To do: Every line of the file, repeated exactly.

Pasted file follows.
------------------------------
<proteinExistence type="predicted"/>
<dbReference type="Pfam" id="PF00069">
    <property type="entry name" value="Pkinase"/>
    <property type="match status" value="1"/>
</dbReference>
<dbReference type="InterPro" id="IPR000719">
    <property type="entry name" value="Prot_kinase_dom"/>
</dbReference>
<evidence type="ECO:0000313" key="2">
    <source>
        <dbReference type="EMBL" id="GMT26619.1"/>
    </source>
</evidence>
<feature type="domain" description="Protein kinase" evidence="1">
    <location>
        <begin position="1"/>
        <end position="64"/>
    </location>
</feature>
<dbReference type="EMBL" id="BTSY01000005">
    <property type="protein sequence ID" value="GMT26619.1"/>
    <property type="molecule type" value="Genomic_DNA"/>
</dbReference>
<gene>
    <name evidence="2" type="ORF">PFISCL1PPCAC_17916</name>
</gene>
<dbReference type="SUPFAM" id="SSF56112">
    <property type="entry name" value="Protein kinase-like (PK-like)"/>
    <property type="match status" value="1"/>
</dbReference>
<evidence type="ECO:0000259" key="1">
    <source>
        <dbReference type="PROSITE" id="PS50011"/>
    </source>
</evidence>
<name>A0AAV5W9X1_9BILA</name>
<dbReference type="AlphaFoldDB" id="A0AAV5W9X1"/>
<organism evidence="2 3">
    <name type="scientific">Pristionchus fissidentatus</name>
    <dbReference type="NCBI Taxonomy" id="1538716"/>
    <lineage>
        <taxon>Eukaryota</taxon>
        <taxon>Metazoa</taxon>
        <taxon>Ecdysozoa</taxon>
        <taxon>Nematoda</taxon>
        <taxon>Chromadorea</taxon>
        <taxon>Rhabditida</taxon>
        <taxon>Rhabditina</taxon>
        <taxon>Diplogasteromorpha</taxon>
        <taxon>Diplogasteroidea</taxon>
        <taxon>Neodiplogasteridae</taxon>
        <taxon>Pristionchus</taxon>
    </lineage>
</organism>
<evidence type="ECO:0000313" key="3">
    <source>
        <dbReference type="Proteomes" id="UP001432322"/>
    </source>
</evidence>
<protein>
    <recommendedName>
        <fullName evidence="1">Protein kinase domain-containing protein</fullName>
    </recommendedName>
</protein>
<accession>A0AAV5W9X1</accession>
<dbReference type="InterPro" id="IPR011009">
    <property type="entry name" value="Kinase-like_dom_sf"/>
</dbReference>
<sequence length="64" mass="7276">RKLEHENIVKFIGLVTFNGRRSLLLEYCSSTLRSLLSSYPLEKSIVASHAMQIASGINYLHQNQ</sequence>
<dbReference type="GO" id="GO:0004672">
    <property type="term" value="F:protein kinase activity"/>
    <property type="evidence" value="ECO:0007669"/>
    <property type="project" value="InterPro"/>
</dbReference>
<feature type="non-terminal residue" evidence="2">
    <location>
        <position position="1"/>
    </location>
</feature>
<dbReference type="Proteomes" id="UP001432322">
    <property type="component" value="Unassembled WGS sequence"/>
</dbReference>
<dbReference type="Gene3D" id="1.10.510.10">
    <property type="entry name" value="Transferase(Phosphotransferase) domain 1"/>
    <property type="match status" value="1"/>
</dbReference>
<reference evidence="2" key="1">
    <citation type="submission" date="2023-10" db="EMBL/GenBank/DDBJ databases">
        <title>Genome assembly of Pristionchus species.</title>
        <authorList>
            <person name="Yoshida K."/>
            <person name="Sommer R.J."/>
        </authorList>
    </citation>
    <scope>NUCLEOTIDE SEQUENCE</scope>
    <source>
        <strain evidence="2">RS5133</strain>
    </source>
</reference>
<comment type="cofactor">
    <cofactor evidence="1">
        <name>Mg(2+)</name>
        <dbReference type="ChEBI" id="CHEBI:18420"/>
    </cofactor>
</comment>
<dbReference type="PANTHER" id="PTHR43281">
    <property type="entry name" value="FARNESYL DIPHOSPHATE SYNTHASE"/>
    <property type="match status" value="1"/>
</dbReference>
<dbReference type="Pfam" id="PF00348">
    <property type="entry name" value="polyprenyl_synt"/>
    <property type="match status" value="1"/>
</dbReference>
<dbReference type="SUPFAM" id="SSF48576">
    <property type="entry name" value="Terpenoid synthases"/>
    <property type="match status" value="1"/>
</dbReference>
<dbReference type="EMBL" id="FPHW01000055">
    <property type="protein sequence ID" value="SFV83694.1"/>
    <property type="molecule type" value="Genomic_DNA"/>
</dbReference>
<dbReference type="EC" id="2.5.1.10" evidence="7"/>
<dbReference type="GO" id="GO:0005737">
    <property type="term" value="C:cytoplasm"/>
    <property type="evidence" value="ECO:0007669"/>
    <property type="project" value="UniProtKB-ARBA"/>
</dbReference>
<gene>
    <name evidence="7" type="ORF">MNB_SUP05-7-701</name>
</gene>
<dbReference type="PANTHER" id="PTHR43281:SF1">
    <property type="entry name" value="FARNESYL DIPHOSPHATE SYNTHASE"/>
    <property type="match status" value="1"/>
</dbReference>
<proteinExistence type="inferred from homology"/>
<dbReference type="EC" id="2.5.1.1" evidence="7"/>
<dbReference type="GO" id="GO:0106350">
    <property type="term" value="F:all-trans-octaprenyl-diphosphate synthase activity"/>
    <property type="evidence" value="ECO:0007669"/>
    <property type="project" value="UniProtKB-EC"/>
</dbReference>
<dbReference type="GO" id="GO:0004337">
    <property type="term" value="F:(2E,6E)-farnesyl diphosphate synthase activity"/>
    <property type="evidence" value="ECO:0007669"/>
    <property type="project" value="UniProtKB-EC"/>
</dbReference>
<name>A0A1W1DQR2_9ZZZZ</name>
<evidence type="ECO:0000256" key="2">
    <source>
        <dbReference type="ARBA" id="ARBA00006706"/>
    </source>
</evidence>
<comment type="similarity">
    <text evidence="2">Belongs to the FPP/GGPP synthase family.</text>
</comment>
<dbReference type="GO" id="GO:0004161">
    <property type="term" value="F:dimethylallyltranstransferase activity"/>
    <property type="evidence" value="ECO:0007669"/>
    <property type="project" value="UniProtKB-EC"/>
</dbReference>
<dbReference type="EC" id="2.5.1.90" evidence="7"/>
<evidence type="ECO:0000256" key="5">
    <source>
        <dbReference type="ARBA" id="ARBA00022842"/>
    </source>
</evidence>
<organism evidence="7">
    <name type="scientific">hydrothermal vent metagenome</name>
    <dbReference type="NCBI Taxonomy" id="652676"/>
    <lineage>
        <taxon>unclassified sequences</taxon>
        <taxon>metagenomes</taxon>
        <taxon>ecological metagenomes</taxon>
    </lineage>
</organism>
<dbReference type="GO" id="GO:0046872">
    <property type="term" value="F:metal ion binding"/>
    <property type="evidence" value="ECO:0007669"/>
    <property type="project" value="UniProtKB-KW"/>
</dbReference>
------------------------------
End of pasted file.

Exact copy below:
<proteinExistence type="predicted"/>
<dbReference type="Pfam" id="PF00069">
    <property type="entry name" value="Pkinase"/>
    <property type="match status" value="1"/>
</dbReference>
<dbReference type="InterPro" id="IPR000719">
    <property type="entry name" value="Prot_kinase_dom"/>
</dbReference>
<evidence type="ECO:0000313" key="2">
    <source>
        <dbReference type="EMBL" id="GMT26619.1"/>
    </source>
</evidence>
<feature type="domain" description="Protein kinase" evidence="1">
    <location>
        <begin position="1"/>
        <end position="64"/>
    </location>
</feature>
<dbReference type="EMBL" id="BTSY01000005">
    <property type="protein sequence ID" value="GMT26619.1"/>
    <property type="molecule type" value="Genomic_DNA"/>
</dbReference>
<gene>
    <name evidence="2" type="ORF">PFISCL1PPCAC_17916</name>
</gene>
<dbReference type="SUPFAM" id="SSF56112">
    <property type="entry name" value="Protein kinase-like (PK-like)"/>
    <property type="match status" value="1"/>
</dbReference>
<evidence type="ECO:0000259" key="1">
    <source>
        <dbReference type="PROSITE" id="PS50011"/>
    </source>
</evidence>
<name>A0AAV5W9X1_9BILA</name>
<dbReference type="AlphaFoldDB" id="A0AAV5W9X1"/>
<organism evidence="2 3">
    <name type="scientific">Pristionchus fissidentatus</name>
    <dbReference type="NCBI Taxonomy" id="1538716"/>
    <lineage>
        <taxon>Eukaryota</taxon>
        <taxon>Metazoa</taxon>
        <taxon>Ecdysozoa</taxon>
        <taxon>Nematoda</taxon>
        <taxon>Chromadorea</taxon>
        <taxon>Rhabditida</taxon>
        <taxon>Rhabditina</taxon>
        <taxon>Diplogasteromorpha</taxon>
        <taxon>Diplogasteroidea</taxon>
        <taxon>Neodiplogasteridae</taxon>
        <taxon>Pristionchus</taxon>
    </lineage>
</organism>
<evidence type="ECO:0000313" key="3">
    <source>
        <dbReference type="Proteomes" id="UP001432322"/>
    </source>
</evidence>
<protein>
    <recommendedName>
        <fullName evidence="1">Protein kinase domain-containing protein</fullName>
    </recommendedName>
</protein>
<accession>A0AAV5W9X1</accession>
<dbReference type="InterPro" id="IPR011009">
    <property type="entry name" value="Kinase-like_dom_sf"/>
</dbReference>
<sequence length="64" mass="7276">RKLEHENIVKFIGLVTFNGRRSLLLEYCSSTLRSLLSSYPLEKSIVASHAMQIASGINYLHQNQ</sequence>
<dbReference type="GO" id="GO:0004672">
    <property type="term" value="F:protein kinase activity"/>
    <property type="evidence" value="ECO:0007669"/>
    <property type="project" value="InterPro"/>
</dbReference>
<feature type="non-terminal residue" evidence="2">
    <location>
        <position position="1"/>
    </location>
</feature>
<dbReference type="Proteomes" id="UP001432322">
    <property type="component" value="Unassembled WGS sequence"/>
</dbReference>
<dbReference type="Gene3D" id="1.10.510.10">
    <property type="entry name" value="Transferase(Phosphotransferase) domain 1"/>
    <property type="match status" value="1"/>
</dbReference>
<reference evidence="2" key="1">
    <citation type="submission" date="2023-10" db="EMBL/GenBank/DDBJ databases">
        <title>Genome assembly of Pristionchus species.</title>
        <authorList>
            <person name="Yoshida K."/>
            <person name="Sommer R.J."/>
        </authorList>
    </citation>
    <scope>NUCLEOTIDE SEQUENCE</scope>
    <source>
        <strain evidence="2">RS5133</strain>
    </source>
</reference>
<comment type="cofactor">
    <cofactor evidence="1">
        <name>Mg(2+)</name>
        <dbReference type="ChEBI" id="CHEBI:18420"/>
    </cofactor>
</comment>
<dbReference type="PANTHER" id="PTHR43281">
    <property type="entry name" value="FARNESYL DIPHOSPHATE SYNTHASE"/>
    <property type="match status" value="1"/>
</dbReference>
<dbReference type="Pfam" id="PF00348">
    <property type="entry name" value="polyprenyl_synt"/>
    <property type="match status" value="1"/>
</dbReference>
<dbReference type="SUPFAM" id="SSF48576">
    <property type="entry name" value="Terpenoid synthases"/>
    <property type="match status" value="1"/>
</dbReference>
<dbReference type="EMBL" id="FPHW01000055">
    <property type="protein sequence ID" value="SFV83694.1"/>
    <property type="molecule type" value="Genomic_DNA"/>
</dbReference>
<dbReference type="EC" id="2.5.1.10" evidence="7"/>
<dbReference type="GO" id="GO:0005737">
    <property type="term" value="C:cytoplasm"/>
    <property type="evidence" value="ECO:0007669"/>
    <property type="project" value="UniProtKB-ARBA"/>
</dbReference>
<gene>
    <name evidence="7" type="ORF">MNB_SUP05-7-701</name>
</gene>
<dbReference type="PANTHER" id="PTHR43281:SF1">
    <property type="entry name" value="FARNESYL DIPHOSPHATE SYNTHASE"/>
    <property type="match status" value="1"/>
</dbReference>
<proteinExistence type="inferred from homology"/>
<dbReference type="EC" id="2.5.1.1" evidence="7"/>
<dbReference type="GO" id="GO:0106350">
    <property type="term" value="F:all-trans-octaprenyl-diphosphate synthase activity"/>
    <property type="evidence" value="ECO:0007669"/>
    <property type="project" value="UniProtKB-EC"/>
</dbReference>
<dbReference type="GO" id="GO:0004337">
    <property type="term" value="F:(2E,6E)-farnesyl diphosphate synthase activity"/>
    <property type="evidence" value="ECO:0007669"/>
    <property type="project" value="UniProtKB-EC"/>
</dbReference>
<name>A0A1W1DQR2_9ZZZZ</name>
<evidence type="ECO:0000256" key="2">
    <source>
        <dbReference type="ARBA" id="ARBA00006706"/>
    </source>
</evidence>
<comment type="similarity">
    <text evidence="2">Belongs to the FPP/GGPP synthase family.</text>
</comment>
<dbReference type="GO" id="GO:0004161">
    <property type="term" value="F:dimethylallyltranstransferase activity"/>
    <property type="evidence" value="ECO:0007669"/>
    <property type="project" value="UniProtKB-EC"/>
</dbReference>
<dbReference type="EC" id="2.5.1.90" evidence="7"/>
<evidence type="ECO:0000256" key="5">
    <source>
        <dbReference type="ARBA" id="ARBA00022842"/>
    </source>
</evidence>
<organism evidence="7">
    <name type="scientific">hydrothermal vent metagenome</name>
    <dbReference type="NCBI Taxonomy" id="652676"/>
    <lineage>
        <taxon>unclassified sequences</taxon>
        <taxon>metagenomes</taxon>
        <taxon>ecological metagenomes</taxon>
    </lineage>
</organism>
<dbReference type="GO" id="GO:0046872">
    <property type="term" value="F:metal ion binding"/>
    <property type="evidence" value="ECO:0007669"/>
    <property type="project" value="UniProtKB-KW"/>
</dbReference>